She made a face and then another note.
She watched the cloud's movement for a minute, noting that the seemingly random twisting and curling she had seen earlier was actually a very slow, careful movement down the rows of bookshelves. “Hmm,” she mumbled, making a note about the rate of movement, and then turned and hustled in the direction the cloud had apparently come from. She moved up the rows and saw the different section titles, noting each one as she passed it. ROMANCE, WESTERN, SCIENCE FICTION, FANTASY, HISTORY.
TRAVEL. She stopped there, fingering the spines of the books as she passed, looking for any title that caught her attention. It was modern stuff, for the most part. Travelogues, obviously, guides for sight-seeing at various locations. She saw Peter Stark’s Astoria, a historical travelogue of a trip across the continent to the pacific ocean retold from old letters. She had read that once, a long time ago, but it only jumped out to her because she had enjoyed it. She didn’t think it had anything to do with the cloud.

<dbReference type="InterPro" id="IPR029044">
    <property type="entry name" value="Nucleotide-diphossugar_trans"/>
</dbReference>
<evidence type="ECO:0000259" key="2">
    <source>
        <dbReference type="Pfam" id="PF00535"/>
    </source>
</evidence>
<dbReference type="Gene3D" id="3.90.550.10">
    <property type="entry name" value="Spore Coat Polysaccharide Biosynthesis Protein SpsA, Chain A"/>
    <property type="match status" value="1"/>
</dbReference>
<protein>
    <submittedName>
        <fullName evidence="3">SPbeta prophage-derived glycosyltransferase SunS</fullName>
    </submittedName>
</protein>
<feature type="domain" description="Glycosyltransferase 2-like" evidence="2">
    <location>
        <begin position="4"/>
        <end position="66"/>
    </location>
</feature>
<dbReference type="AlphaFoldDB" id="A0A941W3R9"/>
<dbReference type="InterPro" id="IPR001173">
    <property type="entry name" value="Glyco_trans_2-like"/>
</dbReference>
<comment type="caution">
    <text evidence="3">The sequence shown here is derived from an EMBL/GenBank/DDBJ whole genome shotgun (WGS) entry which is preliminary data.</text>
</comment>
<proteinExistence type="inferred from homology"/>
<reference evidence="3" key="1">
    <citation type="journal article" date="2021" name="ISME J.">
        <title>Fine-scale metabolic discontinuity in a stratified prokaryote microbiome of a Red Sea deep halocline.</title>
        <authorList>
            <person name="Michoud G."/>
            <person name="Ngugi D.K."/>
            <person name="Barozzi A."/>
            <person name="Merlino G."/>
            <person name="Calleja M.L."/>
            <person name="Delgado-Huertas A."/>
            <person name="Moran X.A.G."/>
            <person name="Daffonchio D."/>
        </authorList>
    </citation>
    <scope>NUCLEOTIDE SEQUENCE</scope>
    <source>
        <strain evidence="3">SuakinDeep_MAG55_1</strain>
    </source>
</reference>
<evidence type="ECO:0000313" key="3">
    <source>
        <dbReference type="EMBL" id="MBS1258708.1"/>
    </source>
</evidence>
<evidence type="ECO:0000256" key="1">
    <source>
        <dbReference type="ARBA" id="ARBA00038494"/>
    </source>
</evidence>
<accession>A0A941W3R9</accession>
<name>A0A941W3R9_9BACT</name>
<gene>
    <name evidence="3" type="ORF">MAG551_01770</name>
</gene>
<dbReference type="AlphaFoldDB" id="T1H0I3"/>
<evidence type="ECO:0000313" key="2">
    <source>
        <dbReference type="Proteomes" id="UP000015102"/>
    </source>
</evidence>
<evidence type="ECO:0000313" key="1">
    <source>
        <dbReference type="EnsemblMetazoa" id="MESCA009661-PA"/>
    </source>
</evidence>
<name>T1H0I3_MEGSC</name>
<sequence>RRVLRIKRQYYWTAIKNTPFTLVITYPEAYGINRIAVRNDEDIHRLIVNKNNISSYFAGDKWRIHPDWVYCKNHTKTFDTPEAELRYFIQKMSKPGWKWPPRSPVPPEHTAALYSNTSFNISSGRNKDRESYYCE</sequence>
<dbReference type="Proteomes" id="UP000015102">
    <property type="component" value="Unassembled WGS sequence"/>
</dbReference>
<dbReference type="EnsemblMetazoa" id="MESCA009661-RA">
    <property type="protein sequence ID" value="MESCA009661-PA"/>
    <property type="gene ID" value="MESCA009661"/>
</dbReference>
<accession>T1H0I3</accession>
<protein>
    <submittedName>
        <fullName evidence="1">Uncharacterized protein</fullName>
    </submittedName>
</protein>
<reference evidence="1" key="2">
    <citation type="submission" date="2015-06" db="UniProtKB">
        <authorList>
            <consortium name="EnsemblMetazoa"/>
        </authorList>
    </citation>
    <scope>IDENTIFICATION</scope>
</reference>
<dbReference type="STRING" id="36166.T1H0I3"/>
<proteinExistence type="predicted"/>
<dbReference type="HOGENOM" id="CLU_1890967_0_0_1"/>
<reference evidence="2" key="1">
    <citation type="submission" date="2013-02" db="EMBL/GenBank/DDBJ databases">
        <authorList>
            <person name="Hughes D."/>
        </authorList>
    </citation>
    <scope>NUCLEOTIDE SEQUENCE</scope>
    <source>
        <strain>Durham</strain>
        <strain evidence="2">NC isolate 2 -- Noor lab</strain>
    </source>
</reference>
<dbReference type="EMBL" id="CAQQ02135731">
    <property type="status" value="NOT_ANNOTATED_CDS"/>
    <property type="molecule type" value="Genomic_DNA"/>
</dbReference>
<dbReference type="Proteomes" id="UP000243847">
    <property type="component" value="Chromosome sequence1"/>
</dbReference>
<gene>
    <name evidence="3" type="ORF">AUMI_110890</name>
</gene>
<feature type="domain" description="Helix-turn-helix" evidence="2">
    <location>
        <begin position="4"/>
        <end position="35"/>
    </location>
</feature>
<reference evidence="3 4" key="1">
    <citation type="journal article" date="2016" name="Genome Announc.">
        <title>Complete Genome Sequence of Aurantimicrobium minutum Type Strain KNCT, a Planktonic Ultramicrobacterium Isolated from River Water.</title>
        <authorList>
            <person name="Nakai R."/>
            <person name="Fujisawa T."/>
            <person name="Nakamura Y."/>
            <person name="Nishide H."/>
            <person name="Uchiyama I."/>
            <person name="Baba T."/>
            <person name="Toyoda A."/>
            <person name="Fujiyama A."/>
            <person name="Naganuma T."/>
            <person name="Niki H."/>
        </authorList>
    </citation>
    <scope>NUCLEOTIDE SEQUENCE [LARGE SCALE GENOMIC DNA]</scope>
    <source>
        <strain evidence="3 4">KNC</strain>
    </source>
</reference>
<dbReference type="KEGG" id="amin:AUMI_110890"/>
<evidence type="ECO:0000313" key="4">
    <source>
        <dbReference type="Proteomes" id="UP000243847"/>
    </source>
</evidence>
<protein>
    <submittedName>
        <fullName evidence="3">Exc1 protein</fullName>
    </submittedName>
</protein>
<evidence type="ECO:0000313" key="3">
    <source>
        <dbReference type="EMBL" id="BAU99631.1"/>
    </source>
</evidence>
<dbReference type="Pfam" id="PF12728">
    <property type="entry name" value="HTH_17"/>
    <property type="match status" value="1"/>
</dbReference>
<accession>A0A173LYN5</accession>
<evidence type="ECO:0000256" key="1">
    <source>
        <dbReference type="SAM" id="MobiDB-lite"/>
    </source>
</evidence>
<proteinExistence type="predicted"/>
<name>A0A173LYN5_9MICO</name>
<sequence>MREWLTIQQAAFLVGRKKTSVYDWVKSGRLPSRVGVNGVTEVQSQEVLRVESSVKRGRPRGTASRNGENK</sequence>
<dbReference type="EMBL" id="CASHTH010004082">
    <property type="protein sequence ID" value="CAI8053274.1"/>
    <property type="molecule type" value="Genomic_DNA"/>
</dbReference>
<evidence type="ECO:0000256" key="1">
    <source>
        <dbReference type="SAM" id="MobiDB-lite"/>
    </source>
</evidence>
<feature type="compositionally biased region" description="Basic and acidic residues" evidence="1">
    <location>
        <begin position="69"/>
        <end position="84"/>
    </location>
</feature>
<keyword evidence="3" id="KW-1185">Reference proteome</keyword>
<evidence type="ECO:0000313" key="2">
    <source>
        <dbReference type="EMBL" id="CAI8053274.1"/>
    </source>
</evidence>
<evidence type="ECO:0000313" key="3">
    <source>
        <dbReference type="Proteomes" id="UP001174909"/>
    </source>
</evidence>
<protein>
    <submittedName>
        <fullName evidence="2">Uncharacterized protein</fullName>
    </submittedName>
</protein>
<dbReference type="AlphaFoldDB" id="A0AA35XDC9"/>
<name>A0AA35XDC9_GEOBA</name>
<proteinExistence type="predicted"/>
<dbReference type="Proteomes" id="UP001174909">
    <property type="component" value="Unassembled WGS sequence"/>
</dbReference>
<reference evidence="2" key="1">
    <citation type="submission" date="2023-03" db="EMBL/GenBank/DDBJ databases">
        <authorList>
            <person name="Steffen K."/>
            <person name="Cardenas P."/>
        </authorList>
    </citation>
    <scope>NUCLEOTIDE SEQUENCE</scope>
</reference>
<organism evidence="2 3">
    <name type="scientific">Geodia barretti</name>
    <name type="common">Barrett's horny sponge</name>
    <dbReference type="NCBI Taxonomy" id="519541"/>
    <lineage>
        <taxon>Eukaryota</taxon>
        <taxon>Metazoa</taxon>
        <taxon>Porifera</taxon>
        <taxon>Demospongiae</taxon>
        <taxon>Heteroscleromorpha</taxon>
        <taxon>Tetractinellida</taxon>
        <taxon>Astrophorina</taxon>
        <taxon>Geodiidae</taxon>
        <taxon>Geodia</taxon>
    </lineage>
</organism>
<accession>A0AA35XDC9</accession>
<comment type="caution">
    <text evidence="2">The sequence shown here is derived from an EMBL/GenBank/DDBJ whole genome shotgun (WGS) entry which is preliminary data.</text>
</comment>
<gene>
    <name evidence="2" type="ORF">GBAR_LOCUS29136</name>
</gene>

She looked for a few more moments before huffing and coming to a stop at the end of a shelf containing several books on the Hawaiian Islands. It wasn’t here. Where was it, then? She sighed and continued up the line, looking at the various sections. She was beginning to grow worried. She had never found a cloud quite like this before, and she wanted to make sure she had the right book before she tried to Deconstruct it. She was about to give up when she found it.